In a Crisis, Think Like Your Customer

Someone files a lawsuit alleging your taco is filled with something less than meat. Sound familiar? This isn't a time to hit the bunker. It is time to think like your customers.

Whatever you think of Taco Bell's response to the lawsuit, one thing is clear – companies need to respond from the point of view of their customers. Taco Bell turned to its huge Facebook fan base to generate support. It also posted sponsored links to drive Web searchers to where it could tell its side of the story.

However, it missed an opportunity to reach a wider, more skeptical audience by, for example, showing its supply chain for meat – from the ranch to the Taco Bell counter. You don't need a dry business school presentation. Humor and a little presentational value could have been employed to make the trip from hoof to taco fun to watch, as well as instructive.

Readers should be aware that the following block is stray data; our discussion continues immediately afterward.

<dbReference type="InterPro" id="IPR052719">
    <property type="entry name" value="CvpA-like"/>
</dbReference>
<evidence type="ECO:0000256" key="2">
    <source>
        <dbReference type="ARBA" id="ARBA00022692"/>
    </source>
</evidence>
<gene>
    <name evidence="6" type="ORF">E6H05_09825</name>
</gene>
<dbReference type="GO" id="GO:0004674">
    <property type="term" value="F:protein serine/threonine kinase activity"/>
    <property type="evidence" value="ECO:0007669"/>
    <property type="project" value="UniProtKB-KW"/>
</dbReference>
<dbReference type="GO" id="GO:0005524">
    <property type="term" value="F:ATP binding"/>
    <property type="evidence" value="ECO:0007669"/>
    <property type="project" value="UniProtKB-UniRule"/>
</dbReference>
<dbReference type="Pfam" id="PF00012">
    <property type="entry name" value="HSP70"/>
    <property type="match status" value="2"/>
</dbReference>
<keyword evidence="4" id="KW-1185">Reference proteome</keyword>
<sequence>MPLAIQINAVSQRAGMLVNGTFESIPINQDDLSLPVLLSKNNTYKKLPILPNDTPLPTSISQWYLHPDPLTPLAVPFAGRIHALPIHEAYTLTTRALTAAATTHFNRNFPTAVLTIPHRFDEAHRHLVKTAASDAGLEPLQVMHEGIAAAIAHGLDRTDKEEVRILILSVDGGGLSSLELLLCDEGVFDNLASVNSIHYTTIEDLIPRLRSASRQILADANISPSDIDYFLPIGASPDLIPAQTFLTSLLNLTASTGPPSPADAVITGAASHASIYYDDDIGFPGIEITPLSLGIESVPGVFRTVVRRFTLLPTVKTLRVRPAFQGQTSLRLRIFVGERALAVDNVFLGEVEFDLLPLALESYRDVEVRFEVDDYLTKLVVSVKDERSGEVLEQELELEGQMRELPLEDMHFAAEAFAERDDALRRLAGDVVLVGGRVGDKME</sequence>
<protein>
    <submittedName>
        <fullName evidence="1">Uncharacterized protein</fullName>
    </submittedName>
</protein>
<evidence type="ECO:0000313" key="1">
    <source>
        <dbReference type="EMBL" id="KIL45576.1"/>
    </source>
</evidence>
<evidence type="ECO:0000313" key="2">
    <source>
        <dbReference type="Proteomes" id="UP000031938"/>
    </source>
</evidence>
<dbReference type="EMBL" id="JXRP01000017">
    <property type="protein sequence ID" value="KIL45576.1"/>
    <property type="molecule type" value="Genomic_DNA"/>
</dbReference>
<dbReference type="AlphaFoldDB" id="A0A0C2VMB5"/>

Showing where your meat comes from, your quality controls and the actual preparation in the restaurant doesn't have to reveal trade secrets. But it can reveal respect for the customer who eats – or might consider eating – at Taco Bell. While you were at it, you could have thrown in a plug about the chain's commitment to food safety, which is the bedrock concern for most restaurant-goers these days.

Crises aren't a romp in the park. However, they can be platforms to strengthen and expand your customer base.

You pay millions to get your target audience's attention. A crisis gives you their attention for free, so take advantage of the moment and give them what they want to hear.